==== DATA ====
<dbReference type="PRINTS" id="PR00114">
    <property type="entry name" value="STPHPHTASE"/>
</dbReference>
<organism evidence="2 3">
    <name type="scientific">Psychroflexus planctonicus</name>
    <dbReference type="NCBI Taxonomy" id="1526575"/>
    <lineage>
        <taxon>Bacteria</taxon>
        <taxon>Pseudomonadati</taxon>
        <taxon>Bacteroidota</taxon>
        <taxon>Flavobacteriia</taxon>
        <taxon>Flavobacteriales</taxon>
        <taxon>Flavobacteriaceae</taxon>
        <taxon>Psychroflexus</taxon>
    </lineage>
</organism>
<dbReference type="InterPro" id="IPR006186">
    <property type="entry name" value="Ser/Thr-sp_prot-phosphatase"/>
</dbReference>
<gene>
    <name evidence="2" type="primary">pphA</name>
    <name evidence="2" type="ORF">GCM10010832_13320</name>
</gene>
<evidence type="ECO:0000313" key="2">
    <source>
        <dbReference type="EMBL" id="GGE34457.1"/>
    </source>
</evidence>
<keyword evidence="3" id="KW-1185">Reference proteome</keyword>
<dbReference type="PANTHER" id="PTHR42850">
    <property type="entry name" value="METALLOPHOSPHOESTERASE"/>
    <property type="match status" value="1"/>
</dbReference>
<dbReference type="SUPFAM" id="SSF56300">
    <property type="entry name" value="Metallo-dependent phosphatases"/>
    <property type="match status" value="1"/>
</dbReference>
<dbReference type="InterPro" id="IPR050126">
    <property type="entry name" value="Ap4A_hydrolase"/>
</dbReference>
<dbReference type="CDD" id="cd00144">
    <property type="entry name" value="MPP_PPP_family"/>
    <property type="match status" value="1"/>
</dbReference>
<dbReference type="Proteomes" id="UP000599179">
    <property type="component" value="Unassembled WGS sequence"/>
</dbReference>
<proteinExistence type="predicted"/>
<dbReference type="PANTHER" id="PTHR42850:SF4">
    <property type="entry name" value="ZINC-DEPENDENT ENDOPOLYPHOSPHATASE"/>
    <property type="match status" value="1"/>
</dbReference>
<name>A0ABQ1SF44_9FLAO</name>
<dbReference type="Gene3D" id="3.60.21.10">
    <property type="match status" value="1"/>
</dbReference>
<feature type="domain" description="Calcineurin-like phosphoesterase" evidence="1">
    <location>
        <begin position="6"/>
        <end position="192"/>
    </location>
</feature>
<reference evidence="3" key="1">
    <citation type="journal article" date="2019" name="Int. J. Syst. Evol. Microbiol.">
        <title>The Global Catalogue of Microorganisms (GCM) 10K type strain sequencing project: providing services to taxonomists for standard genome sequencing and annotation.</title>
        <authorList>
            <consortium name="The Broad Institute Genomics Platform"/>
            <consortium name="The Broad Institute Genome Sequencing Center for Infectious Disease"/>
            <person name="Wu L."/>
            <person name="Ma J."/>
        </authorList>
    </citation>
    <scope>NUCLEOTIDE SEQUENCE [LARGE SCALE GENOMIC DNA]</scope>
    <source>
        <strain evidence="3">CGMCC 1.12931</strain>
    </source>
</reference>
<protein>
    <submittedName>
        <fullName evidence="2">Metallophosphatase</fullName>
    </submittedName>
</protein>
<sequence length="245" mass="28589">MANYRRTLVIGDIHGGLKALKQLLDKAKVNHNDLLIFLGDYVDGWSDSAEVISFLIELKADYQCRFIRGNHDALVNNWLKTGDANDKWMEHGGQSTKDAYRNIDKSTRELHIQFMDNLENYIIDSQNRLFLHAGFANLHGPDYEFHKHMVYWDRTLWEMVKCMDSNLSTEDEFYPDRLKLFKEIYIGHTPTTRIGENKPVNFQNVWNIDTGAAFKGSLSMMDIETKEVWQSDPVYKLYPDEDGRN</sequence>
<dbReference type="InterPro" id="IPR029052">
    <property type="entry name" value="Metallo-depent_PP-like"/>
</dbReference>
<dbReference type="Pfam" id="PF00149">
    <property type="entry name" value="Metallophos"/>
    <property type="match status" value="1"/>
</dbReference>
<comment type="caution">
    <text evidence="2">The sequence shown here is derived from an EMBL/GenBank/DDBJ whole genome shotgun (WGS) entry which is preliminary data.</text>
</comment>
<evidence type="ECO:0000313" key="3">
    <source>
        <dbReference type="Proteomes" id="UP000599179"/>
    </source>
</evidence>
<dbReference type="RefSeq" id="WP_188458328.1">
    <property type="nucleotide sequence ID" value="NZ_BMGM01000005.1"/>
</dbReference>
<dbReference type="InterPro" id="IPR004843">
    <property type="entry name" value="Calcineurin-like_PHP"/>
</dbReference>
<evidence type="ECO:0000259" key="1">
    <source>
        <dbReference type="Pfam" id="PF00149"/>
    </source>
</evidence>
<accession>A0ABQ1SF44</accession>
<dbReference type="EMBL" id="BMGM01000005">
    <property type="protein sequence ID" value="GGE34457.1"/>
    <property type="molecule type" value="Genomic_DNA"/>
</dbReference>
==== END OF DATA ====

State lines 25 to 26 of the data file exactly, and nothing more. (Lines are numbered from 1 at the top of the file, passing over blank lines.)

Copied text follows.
    <source>
        <dbReference type="EMBL" id="GGE34457.1"/>